The subtitle of Page’s memoir is Growing Up with Undiagnosed Asperger’s, and indeed Page didn’t learn until age 45 that he suffers from what is called autism spectrum disorder, or ASD. ASD is usually defined by impairments in social interaction and communication, but many people with autism and Asperger’s syndrome (in which symptoms are milder) also tend to fixate on and remember seemingly irrelevant information in their world. Their attention seems to be awry, or to use Page’s words, they notice the wrong things.
Remington and Swettenham studied a group of people with autism spectrum disorder, most of whom had Asperger’s, along with normal controls. They asked all the subjects to look at a computer screen, which displayed various combinations of letters and dots forming a ring. The subjects were instructed to very rapidly determine if the letters N or X were present in the ring and then hit the corresponding key on the keyboard. Some of the circles—those with more letters—were more difficult to process than others. There were also other letters floating outside the circle, but the subjects were specifically instructed to ignore those letters. Those floating letters were the laboratory equivalent of an irrelevant distraction in the real world.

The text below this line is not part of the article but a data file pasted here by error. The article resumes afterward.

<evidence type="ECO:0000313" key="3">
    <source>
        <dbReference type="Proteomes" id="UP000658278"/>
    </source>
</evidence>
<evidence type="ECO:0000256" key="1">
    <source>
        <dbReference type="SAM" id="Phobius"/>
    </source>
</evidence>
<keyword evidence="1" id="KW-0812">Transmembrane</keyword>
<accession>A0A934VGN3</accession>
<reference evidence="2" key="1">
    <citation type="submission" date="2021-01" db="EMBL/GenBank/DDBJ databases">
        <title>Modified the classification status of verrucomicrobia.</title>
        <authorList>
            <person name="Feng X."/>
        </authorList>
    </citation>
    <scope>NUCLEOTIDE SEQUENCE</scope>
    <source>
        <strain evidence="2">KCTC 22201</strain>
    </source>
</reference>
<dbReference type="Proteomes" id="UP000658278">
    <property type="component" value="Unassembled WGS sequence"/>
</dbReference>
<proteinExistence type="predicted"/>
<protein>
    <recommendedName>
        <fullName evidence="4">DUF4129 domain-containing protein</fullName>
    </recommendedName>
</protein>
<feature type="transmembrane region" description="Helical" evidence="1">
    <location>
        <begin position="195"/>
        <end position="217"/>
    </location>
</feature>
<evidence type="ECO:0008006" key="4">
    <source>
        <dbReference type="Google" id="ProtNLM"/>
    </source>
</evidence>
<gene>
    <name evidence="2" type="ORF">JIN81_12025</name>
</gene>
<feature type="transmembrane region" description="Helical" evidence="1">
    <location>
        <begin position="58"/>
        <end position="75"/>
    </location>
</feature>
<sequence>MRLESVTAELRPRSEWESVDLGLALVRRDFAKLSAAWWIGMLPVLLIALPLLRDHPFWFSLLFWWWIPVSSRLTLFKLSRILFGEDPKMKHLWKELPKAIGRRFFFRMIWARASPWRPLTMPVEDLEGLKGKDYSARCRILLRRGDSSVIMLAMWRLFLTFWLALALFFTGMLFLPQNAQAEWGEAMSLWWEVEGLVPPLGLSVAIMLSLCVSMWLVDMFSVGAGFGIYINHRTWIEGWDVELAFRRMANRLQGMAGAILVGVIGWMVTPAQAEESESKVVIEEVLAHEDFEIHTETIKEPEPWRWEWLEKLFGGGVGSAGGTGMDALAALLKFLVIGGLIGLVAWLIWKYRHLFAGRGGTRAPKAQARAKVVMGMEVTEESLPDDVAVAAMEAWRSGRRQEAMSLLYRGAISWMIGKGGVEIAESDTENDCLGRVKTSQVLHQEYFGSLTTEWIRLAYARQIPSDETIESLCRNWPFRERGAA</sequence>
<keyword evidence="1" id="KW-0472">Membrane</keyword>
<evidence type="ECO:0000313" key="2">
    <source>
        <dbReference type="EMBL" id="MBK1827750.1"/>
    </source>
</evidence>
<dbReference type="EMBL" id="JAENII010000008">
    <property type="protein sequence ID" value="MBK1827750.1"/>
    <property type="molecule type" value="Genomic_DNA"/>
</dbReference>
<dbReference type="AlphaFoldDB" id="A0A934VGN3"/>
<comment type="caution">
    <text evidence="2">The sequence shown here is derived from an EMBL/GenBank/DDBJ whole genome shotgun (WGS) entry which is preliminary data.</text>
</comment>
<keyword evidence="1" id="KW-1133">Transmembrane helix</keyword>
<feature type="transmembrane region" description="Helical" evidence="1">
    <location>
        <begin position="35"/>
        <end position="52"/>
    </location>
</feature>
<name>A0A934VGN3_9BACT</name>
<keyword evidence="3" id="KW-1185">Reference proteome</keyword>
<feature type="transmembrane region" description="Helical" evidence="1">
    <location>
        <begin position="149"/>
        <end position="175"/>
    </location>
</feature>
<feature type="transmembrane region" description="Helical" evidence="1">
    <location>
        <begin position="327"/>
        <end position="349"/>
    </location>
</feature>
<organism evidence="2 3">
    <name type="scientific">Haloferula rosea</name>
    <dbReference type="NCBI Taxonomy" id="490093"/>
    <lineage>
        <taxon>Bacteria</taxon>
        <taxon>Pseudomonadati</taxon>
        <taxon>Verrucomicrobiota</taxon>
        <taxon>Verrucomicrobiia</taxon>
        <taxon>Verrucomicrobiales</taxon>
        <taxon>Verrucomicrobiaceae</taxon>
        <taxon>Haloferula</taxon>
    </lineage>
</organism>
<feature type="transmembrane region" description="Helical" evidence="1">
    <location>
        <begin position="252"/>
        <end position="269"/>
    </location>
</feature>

And that is exactly what they found. As the researchers reported online in the journal Psychological Science, although there was no difference among subjects in either reaction time or accuracy on the main task, those with ASD processed the irrelevant letters while solving much more complex problems. Their reaction times indicated that they were still noticing when the extra letter was an N or X, while also finding the target letter in the ring with the same speed and accuracy as the normal controls. Put another way, they weren’t ignoring the main task, nor were they distracted away from it. Instead they were completing their work and moving on, using their untapped capacity.